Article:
When they meet for drinks at a Manhattan restaurant in the new Broadway musical First Date, Aaron (Zachary Levi) and Casey (Krysta Rodriguez) have very little in common aside from a shared interest in a long-gone NBC action series with a cultish following. You’d be forgiven if you thought that show might be Chuck — the short-lived series that made Levi a star, at least among the Comic-Con set. (It’s actually Quantum Leap.)
Levi is particularly winsome and adorable as Aaron, a decidedly square, salad-eating fella still smarting from a recent breakup to a harpy of an ex. His singing voice, like his character, is engaging but a little thin. A belter he is not. (Still, as his fans know, Levi is no musical newbie: He dueted with Mandy Moore on the Oscar-nominated tune ”I See the Light” from the Disney animated feature Tangled.)
Rodriguez, a veteran of Broadway hits like In the Heights and The Addams Family, is perhaps best known for her breakout role in the second season of Smash as the roommate/rival of Katharine McPhee’s Karen in the downtown musical Hit List. Here, she projects an admirable magnetism as a brusque, red-meat-eating downtown chick who takes no guff, is repeated drawn to bad boys, and seldom carries a relationship past a second date.
You can guess how this all ends, right? And you’d be absolutely right. While director Bill Berry keeps the story zipping along, he’s hobbled by a bland score (by Alan Zachary and Michael Weiner) that leans too heavily on pastiche as well as a paint-by-numbers book (by Austin Winsberg) that strings together a series of overly broad clichés rather than flesh out truly distinctive characters. Thus we meet Casey’s finger-snapping gay ”bestie” (Kristoffer Kusick, sounding like Lee Press-ons on a chalkboard), who pops up about two times too many as her potential first-date bailout option, and Aaron’s Jewish grandmother (Sara Chase), who does everything but juggle matzo balls in a stereotype-laden song about the prospects of a shiksa marrying into the family. (Sample lyrics: ”This isn’t the girl for you! – Oy oy oy! / This isn’t the girl for you! – A goy goy goy!”)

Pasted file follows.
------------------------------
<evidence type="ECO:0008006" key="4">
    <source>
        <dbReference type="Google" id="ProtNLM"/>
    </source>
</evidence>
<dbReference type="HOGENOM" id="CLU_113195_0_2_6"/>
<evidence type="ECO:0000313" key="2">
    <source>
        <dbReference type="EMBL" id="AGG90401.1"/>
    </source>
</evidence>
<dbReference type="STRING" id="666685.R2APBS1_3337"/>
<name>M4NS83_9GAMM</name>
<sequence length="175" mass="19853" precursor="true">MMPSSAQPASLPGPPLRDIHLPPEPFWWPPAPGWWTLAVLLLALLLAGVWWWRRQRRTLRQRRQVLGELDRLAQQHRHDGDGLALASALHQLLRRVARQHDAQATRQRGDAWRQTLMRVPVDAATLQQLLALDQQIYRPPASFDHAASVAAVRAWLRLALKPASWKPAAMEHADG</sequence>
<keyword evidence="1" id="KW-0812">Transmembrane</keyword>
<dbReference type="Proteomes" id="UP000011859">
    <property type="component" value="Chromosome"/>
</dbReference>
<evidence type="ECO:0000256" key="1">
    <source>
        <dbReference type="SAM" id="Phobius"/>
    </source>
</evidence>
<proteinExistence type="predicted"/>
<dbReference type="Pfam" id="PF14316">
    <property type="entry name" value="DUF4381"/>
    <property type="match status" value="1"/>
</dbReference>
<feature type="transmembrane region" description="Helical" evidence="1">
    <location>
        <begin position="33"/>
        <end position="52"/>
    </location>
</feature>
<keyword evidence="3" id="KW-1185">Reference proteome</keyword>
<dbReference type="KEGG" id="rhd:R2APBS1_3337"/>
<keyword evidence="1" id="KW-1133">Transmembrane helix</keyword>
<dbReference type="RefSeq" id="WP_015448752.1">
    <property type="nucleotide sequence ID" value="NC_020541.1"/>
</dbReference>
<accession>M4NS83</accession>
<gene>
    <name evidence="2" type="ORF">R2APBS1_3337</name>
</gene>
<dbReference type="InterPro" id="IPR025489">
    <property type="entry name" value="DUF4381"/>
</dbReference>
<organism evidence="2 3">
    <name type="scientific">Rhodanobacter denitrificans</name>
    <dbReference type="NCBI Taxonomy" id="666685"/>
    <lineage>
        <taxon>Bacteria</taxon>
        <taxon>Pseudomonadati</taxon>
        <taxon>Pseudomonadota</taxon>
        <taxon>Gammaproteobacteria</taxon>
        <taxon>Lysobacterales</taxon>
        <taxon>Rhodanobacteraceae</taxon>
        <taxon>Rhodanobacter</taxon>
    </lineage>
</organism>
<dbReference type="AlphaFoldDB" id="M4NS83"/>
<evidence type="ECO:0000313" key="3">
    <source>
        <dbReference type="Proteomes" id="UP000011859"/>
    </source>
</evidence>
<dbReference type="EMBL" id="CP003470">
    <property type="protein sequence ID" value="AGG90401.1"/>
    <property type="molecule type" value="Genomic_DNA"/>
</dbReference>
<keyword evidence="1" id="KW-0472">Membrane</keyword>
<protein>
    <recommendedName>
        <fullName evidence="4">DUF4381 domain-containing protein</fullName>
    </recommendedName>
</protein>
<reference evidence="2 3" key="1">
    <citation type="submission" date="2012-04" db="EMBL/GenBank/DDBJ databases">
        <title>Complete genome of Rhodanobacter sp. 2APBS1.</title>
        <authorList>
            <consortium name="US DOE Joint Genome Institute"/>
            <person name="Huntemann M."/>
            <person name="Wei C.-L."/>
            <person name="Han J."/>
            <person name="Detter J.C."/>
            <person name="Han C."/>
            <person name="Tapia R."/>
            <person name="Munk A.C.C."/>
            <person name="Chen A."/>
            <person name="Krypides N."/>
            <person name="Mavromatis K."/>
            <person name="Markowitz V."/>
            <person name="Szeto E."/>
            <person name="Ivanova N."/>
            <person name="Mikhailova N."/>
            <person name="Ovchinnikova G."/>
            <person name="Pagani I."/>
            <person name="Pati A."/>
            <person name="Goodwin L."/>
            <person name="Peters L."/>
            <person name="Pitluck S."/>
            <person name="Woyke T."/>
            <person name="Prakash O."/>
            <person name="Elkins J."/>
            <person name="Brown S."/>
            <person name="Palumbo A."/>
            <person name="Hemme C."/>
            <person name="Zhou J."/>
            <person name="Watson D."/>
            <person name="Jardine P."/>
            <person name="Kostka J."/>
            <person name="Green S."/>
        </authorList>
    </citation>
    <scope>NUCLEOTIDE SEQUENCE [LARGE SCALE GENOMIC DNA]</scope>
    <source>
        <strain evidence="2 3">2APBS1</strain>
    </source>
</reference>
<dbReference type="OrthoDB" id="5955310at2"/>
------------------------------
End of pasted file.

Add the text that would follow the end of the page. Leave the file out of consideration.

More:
If the supporting characters are little more than one-dimensional shtick figures, Aaron and Casey aren’t much deeper on the page. (Though Casey might be trying to break her dead-end pattern of dating irresponsible bad boys, you suspect she’d be better off with a steady, job-holding guy with at least a bit edginess about him — even a tattoo might do. And that’s clearly not Aaron.) But there’s a certain crackle to the performances by Levi and Rodriguez, a kinetic in-the-momentness, that elevates the material. Though your head may tell you to cut short this First Date, you find yourself rooting for this unlikely couple (and the show) to succeed. C+
(Tickets: www.Telecharge.com or 800-432-7250)